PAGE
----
This invention is preferably applied to either secondary or tertiary-type recovery processes. It is useful to recover crude oil of 8-45 API range and preferably in the range of about 18-40 API. The higher the API gravity, the larger the percentage of easily distillable components are present and, therefore, the more eflicient the distillation of the oil in place by the hot steam front-thus less residual oil is left in place.
It should be understood that the invention is capable of a variety of modifications and variations which will be made apparent to those skilled in the art. Such is to be included within the scope of this invention.
What is claimed is:
1. A process of generating steam in situ in an oilbearing subterranean formation to facilitate the recovery of crude oil therefrom, the formation containing at least one injection well in fluid communication with at least one production well, the process comprising: (a) continually injecting substantially liquid hydrocarbon boiling in the range of 0 to about 450 F. and aqueous medium into the formation, (b) continually injecting a suflicient amount of an oxygen-containing material to support combustion of the hydrocarbon, in the formation and (c) initiating and controlling combustion of the hydrocarbon and the oxygen-containing material through the formation to facilitate recovery of crude oil at the production well.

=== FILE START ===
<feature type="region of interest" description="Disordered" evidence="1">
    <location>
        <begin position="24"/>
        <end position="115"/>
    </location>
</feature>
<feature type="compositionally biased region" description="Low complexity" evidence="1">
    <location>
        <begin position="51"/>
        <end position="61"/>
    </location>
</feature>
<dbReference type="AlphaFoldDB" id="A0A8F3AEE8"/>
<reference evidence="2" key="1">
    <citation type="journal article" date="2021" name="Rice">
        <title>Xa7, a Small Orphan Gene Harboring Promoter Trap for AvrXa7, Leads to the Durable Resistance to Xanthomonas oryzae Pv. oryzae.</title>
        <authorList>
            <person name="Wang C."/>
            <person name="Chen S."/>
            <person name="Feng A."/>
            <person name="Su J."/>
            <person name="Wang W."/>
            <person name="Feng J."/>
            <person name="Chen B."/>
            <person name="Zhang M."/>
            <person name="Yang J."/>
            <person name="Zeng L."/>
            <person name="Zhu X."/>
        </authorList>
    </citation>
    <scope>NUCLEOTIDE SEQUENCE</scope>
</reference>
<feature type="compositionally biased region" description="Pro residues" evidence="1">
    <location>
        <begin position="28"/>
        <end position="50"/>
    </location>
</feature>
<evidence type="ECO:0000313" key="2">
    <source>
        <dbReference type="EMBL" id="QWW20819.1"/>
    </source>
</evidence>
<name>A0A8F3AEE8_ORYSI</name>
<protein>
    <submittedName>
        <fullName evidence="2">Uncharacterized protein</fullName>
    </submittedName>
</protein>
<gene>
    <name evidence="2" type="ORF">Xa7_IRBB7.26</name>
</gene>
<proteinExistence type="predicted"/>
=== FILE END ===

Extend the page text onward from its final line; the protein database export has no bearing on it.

2. The process of claim 1 wherein the hydrocarbon and aqueous medium are injected as a mixture, the mixture being a combustible mixture with the oxygen-containing material.
3. The process of claim 1 wherein the aqueous medium is relatively soft water.
4. The process of claim 1 wherein the oxygen-containing material is air.
5. The process of claim 1 wherein the amount of aqueous medium injected is from about 0.5 to about 10 formation pore volumes of the subterranean formation.
6. The process of claim 1 wherein the ratio of aqueous medium to hydrocarbon is from about 7:1 to about :1 by weight, respectively.
7. The process of claim 6 wherein part of the connate crude oil is combusted with the injected hydrocarbon when the weight ratio of aqueous medium to hydrocarbon is greater than about 10:1 by weight, respectively.